By Sean Singleton
// Mon 7th
A new discipline has recently emerged from Silicon Valley’s start-up culture called Growth Hacking. Yes we love a new buzz word in marketing - But what is Growth Hacking?
Essentially, it is a way of generating significant growth, however not focused on the traditional process of marketing, but on what will achieve the quickest and best growth results for a product or service. The idea is to take a holistic view across a business from product to acquisition to conversion to retention to advocacy.
A number of digital brands such as Facebook, Google, Instagram, Amazon and Netflix gained great success, without spending a huge amount of money on TV, media, etc. Instead they all shared some common themes. Most of them began life as a cash strapped start up without any traditional marketing resources. So with limitation being the mother of all creation, they had to find new, creative ways to achieve growth.
Recently I was speaking with one of the UK’s few Growth Hackers, Liam Reynolds of True Up. He highlighted 3 key insights that drive growth for business such as Facebook, Groupon and Dropbox.
1. The internet enabled inexpensive access to millions and millions of people: This may be through social media or the increasing openness of platforms & APIs or a whole host of other options. It just requires skilful navigation to reach critical success.
2. The route to success isn’t a linear one. These companies realised that the best way of understanding what customers really want and determining the direction of their business was through test and learn. In doing so, validating all ideas, hypothesis and gut instinct before making hard decisions. This usually takes companies in a different direction than the one they originally intended. For instance, half of Amazon’s success came from them evolving from a shop to a platform, allowing other business’s to sell their wares through the website.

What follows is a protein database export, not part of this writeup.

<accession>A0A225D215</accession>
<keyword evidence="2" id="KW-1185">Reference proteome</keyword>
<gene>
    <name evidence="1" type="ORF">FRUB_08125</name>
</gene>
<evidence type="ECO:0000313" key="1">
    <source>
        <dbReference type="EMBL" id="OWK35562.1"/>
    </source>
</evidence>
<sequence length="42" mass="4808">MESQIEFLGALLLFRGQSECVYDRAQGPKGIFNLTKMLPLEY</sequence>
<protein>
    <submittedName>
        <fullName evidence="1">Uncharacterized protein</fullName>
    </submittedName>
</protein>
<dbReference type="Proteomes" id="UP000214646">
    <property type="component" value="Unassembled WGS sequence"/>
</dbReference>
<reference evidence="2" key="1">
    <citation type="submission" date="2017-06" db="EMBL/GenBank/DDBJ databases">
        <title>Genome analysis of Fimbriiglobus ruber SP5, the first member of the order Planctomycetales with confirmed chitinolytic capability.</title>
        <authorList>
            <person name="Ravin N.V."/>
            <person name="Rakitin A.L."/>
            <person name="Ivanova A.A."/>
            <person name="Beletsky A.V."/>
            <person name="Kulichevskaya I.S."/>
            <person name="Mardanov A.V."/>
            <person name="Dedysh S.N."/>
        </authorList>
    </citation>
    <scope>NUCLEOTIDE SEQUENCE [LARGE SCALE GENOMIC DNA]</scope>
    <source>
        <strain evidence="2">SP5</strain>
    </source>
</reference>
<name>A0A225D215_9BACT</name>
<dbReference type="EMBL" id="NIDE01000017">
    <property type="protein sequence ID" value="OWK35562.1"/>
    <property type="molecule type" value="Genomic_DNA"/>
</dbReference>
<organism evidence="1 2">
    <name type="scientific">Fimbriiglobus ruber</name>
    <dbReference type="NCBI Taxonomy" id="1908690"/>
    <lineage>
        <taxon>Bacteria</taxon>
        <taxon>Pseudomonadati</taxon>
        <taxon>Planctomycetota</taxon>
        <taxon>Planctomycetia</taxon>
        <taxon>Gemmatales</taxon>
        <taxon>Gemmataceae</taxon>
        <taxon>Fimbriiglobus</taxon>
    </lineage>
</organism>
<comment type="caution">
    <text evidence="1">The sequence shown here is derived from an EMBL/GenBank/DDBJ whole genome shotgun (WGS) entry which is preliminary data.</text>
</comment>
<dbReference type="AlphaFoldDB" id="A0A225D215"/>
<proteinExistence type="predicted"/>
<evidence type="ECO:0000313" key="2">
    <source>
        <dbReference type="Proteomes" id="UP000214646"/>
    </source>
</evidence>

3. Marketing alone isn’t the route to growth. At the core of growth hacking is the acute understanding of customer behaviour and what is it about the brand that makes people consume it. These can be defined as the brands “core brand values”, typically two or three words that best describe why customers use your service, for example: value, convenience, effectiveness, usability, functionality.
Companies such as Facebook realised that serving their “core product values” to consumers as quickly and as frequently as possible was what drove growth. It’s the “core product values” that drives marketing, messaging and communications as much as it does the product. So boundaries between product and marketing becomes blurred, converging on the same thing – the core product values. It's worth noting that these “core product values” are often quite different to what the marketing team think the brand is all about.
Growth Hacking came about when turning these insights around technology, data and consumer behaviour into action. Action that was tested repeatedly until significant growth was achieved.